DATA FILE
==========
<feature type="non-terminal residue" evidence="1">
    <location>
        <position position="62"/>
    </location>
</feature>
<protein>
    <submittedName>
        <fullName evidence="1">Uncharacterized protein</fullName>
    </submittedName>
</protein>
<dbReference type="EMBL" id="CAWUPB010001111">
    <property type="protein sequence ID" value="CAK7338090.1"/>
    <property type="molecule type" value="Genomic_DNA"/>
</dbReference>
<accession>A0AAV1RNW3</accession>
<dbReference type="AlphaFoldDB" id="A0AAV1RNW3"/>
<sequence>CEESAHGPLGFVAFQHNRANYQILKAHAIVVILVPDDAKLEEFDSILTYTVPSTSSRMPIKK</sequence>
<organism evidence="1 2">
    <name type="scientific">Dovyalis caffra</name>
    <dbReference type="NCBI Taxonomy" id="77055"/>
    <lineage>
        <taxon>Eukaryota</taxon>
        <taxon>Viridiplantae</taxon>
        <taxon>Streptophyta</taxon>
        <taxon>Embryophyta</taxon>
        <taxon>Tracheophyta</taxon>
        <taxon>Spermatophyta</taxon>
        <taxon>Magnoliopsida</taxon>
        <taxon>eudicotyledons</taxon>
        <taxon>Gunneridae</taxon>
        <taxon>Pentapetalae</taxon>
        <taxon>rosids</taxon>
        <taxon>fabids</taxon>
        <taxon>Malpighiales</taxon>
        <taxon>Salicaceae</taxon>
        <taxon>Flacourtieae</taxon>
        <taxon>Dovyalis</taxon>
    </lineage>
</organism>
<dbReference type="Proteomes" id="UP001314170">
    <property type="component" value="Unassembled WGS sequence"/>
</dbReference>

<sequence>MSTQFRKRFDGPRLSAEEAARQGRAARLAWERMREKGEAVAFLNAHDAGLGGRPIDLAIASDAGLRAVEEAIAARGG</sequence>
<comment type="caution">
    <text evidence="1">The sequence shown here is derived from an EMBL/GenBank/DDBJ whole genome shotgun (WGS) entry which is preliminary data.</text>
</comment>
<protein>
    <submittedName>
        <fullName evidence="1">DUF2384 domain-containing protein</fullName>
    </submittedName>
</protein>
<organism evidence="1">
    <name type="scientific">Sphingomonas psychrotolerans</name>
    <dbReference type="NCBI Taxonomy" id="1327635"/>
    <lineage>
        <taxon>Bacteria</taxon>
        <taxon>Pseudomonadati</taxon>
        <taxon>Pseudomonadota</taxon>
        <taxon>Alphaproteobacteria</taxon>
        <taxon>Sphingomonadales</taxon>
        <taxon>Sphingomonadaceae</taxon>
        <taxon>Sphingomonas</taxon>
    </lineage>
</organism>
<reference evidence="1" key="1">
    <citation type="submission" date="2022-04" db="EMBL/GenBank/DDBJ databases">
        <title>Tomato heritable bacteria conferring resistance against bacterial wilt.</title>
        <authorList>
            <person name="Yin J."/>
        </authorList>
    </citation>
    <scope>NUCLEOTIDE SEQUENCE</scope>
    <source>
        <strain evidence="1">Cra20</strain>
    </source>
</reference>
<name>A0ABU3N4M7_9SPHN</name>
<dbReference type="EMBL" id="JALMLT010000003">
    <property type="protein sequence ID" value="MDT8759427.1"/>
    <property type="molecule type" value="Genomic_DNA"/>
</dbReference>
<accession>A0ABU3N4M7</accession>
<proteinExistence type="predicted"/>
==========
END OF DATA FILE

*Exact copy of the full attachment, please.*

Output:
<feature type="non-terminal residue" evidence="1">
    <location>
        <position position="62"/>
    </location>
</feature>
<protein>
    <submittedName>
        <fullName evidence="1">Uncharacterized protein</fullName>
    </submittedName>
</protein>
<dbReference type="EMBL" id="CAWUPB010001111">
    <property type="protein sequence ID" value="CAK7338090.1"/>
    <property type="molecule type" value="Genomic_DNA"/>
</dbReference>
<accession>A0AAV1RNW3</accession>
<dbReference type="AlphaFoldDB" id="A0AAV1RNW3"/>
<sequence>CEESAHGPLGFVAFQHNRANYQILKAHAIVVILVPDDAKLEEFDSILTYTVPSTSSRMPIKK</sequence>
<organism evidence="1 2">
    <name type="scientific">Dovyalis caffra</name>
    <dbReference type="NCBI Taxonomy" id="77055"/>
    <lineage>
        <taxon>Eukaryota</taxon>
        <taxon>Viridiplantae</taxon>
        <taxon>Streptophyta</taxon>
        <taxon>Embryophyta</taxon>
        <taxon>Tracheophyta</taxon>
        <taxon>Spermatophyta</taxon>
        <taxon>Magnoliopsida</taxon>
        <taxon>eudicotyledons</taxon>
        <taxon>Gunneridae</taxon>
        <taxon>Pentapetalae</taxon>
        <taxon>rosids</taxon>
        <taxon>fabids</taxon>
        <taxon>Malpighiales</taxon>
        <taxon>Salicaceae</taxon>
        <taxon>Flacourtieae</taxon>
        <taxon>Dovyalis</taxon>
    </lineage>
</organism>
<dbReference type="Proteomes" id="UP001314170">
    <property type="component" value="Unassembled WGS sequence"/>
</dbReference>

<sequence>MSTQFRKRFDGPRLSAEEAARQGRAARLAWERMREKGEAVAFLNAHDAGLGGRPIDLAIASDAGLRAVEEAIAARGG</sequence>
<comment type="caution">
    <text evidence="1">The sequence shown here is derived from an EMBL/GenBank/DDBJ whole genome shotgun (WGS) entry which is preliminary data.</text>
</comment>
<protein>
    <submittedName>
        <fullName evidence="1">DUF2384 domain-containing protein</fullName>
    </submittedName>
</protein>
<organism evidence="1">
    <name type="scientific">Sphingomonas psychrotolerans</name>
    <dbReference type="NCBI Taxonomy" id="1327635"/>
    <lineage>
        <taxon>Bacteria</taxon>
        <taxon>Pseudomonadati</taxon>
        <taxon>Pseudomonadota</taxon>
        <taxon>Alphaproteobacteria</taxon>
        <taxon>Sphingomonadales</taxon>
        <taxon>Sphingomonadaceae</taxon>
        <taxon>Sphingomonas</taxon>
    </lineage>
</organism>
<reference evidence="1" key="1">
    <citation type="submission" date="2022-04" db="EMBL/GenBank/DDBJ databases">
        <title>Tomato heritable bacteria conferring resistance against bacterial wilt.</title>
        <authorList>
            <person name="Yin J."/>
        </authorList>
    </citation>
    <scope>NUCLEOTIDE SEQUENCE</scope>
    <source>
        <strain evidence="1">Cra20</strain>
    </source>
</reference>
<name>A0ABU3N4M7_9SPHN</name>
<dbReference type="EMBL" id="JALMLT010000003">
    <property type="protein sequence ID" value="MDT8759427.1"/>
    <property type="molecule type" value="Genomic_DNA"/>
</dbReference>
<accession>A0ABU3N4M7</accession>
<proteinExistence type="predicted"/>